In its July-August 2016 issue (no. 413), Futuribles began an extended series on science fiction’s relations with, and contribution to, foresight studies, in order to discern whether and to what extent science-fiction writers have had an influence on the collective imagination and on foresight thinking. After examining these questions from the socio-political and environmental angles, we resume this series here, looking now at science and technology: how do science, technology and science fiction relate to one another?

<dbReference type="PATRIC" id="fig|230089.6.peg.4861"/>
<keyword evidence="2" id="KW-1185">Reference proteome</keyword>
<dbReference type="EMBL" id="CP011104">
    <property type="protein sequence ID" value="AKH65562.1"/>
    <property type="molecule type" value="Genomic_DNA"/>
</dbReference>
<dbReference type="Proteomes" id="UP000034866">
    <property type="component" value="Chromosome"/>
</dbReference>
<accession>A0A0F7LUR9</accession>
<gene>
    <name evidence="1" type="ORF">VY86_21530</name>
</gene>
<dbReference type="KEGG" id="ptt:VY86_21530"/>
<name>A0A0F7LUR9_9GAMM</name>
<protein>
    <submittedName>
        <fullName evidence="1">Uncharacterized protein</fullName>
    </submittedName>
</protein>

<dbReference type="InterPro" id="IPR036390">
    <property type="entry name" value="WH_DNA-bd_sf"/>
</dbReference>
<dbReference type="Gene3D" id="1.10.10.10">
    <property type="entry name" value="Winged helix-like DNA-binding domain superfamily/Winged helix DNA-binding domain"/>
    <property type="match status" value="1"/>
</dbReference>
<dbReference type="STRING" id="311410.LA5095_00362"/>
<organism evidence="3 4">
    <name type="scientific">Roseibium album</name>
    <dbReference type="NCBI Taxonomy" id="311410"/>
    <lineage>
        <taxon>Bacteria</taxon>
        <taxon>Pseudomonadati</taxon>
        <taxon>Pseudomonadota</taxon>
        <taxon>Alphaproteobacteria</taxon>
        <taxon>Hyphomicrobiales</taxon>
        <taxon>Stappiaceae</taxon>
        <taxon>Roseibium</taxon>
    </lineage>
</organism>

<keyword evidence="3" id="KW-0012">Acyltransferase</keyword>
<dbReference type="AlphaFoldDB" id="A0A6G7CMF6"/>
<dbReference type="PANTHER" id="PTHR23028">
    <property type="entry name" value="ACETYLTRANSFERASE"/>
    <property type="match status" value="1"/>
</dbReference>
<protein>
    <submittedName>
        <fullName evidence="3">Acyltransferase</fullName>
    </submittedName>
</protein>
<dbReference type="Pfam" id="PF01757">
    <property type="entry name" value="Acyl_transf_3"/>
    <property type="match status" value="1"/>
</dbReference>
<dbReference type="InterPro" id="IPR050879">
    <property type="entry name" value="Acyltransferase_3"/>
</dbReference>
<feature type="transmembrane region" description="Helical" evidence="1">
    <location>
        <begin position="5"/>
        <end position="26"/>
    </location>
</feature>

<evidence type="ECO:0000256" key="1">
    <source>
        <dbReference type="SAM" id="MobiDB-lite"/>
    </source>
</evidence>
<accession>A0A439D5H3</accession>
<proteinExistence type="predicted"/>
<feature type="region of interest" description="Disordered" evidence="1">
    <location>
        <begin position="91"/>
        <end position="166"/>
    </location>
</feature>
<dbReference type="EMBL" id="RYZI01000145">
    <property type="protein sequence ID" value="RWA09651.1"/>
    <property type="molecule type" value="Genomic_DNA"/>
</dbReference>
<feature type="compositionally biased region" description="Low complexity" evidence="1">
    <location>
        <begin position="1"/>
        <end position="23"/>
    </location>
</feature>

In this article Thomas Michaud looks at the role of science fiction in research and innovation, particularly within public or private R&D centres. Drawing on the specific cases of the European Space Agency, the Nano Regions Alliance (NANORA), Orange Labs, and Intel and Microsoft, he shows how science fiction has fostered — and still fosters — certain forward-looking research projects, and also how it can be used to generate investment or inspire trust among the public to promote specific research or technology. Michaud emphasizes, lastly, how some companies encourage or sponsor science-fiction (SF) writers in order to develop an SF mind-set that chimes with their own long-term strategy and the innovations they are working on. So many interactions over which those engaged in foresight studies must cast a critical eye if they are to determine plausible lines of future development.